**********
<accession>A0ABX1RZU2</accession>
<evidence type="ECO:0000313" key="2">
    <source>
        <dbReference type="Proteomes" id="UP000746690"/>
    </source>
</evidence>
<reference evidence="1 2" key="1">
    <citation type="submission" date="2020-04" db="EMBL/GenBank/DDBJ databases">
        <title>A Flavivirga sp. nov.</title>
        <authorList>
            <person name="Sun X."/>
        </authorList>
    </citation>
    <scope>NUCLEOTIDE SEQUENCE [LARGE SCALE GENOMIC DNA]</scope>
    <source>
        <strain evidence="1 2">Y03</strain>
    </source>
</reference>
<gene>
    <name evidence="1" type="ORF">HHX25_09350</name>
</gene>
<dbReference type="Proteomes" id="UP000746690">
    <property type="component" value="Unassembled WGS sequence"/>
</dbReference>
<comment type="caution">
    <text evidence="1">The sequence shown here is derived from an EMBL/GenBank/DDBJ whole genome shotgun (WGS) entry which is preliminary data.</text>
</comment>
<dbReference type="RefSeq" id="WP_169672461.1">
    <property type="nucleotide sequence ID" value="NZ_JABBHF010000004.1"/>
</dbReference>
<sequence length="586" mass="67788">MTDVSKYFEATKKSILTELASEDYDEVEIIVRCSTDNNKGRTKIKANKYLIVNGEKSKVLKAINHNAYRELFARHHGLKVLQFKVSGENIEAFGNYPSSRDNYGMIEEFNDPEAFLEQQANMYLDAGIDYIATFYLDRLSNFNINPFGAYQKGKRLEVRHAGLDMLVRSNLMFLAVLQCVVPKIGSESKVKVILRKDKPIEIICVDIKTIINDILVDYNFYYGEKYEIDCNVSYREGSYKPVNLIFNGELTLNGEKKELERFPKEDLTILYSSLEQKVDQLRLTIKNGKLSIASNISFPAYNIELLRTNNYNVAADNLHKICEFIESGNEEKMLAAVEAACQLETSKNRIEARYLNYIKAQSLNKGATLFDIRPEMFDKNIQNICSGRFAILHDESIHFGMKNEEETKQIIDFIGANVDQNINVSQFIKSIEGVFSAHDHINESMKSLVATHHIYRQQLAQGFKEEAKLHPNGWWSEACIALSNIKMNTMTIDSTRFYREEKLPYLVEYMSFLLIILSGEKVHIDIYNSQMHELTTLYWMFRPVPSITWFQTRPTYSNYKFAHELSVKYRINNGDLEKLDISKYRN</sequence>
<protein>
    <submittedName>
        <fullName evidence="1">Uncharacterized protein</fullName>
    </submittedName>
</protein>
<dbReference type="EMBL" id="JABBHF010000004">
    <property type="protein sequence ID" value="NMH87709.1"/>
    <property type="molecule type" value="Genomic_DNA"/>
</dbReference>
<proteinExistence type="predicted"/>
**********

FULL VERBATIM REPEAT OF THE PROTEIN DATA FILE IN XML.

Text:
<accession>A0ABX1RZU2</accession>
<evidence type="ECO:0000313" key="2">
    <source>
        <dbReference type="Proteomes" id="UP000746690"/>
    </source>
</evidence>
<reference evidence="1 2" key="1">
    <citation type="submission" date="2020-04" db="EMBL/GenBank/DDBJ databases">
        <title>A Flavivirga sp. nov.</title>
        <authorList>
            <person name="Sun X."/>
        </authorList>
    </citation>
    <scope>NUCLEOTIDE SEQUENCE [LARGE SCALE GENOMIC DNA]</scope>
    <source>
        <strain evidence="1 2">Y03</strain>
    </source>
</reference>
<gene>
    <name evidence="1" type="ORF">HHX25_09350</name>
</gene>
<dbReference type="Proteomes" id="UP000746690">
    <property type="component" value="Unassembled WGS sequence"/>
</dbReference>
<comment type="caution">
    <text evidence="1">The sequence shown here is derived from an EMBL/GenBank/DDBJ whole genome shotgun (WGS) entry which is preliminary data.</text>
</comment>
<dbReference type="RefSeq" id="WP_169672461.1">
    <property type="nucleotide sequence ID" value="NZ_JABBHF010000004.1"/>
</dbReference>
<sequence length="586" mass="67788">MTDVSKYFEATKKSILTELASEDYDEVEIIVRCSTDNNKGRTKIKANKYLIVNGEKSKVLKAINHNAYRELFARHHGLKVLQFKVSGENIEAFGNYPSSRDNYGMIEEFNDPEAFLEQQANMYLDAGIDYIATFYLDRLSNFNINPFGAYQKGKRLEVRHAGLDMLVRSNLMFLAVLQCVVPKIGSESKVKVILRKDKPIEIICVDIKTIINDILVDYNFYYGEKYEIDCNVSYREGSYKPVNLIFNGELTLNGEKKELERFPKEDLTILYSSLEQKVDQLRLTIKNGKLSIASNISFPAYNIELLRTNNYNVAADNLHKICEFIESGNEEKMLAAVEAACQLETSKNRIEARYLNYIKAQSLNKGATLFDIRPEMFDKNIQNICSGRFAILHDESIHFGMKNEEETKQIIDFIGANVDQNINVSQFIKSIEGVFSAHDHINESMKSLVATHHIYRQQLAQGFKEEAKLHPNGWWSEACIALSNIKMNTMTIDSTRFYREEKLPYLVEYMSFLLIILSGEKVHIDIYNSQMHELTTLYWMFRPVPSITWFQTRPTYSNYKFAHELSVKYRINNGDLEKLDISKYRN</sequence>
<protein>
    <submittedName>
        <fullName evidence="1">Uncharacterized protein</fullName>
    </submittedName>
</protein>
<dbReference type="EMBL" id="JABBHF010000004">
    <property type="protein sequence ID" value="NMH87709.1"/>
    <property type="molecule type" value="Genomic_DNA"/>
</dbReference>
<proteinExistence type="predicted"/>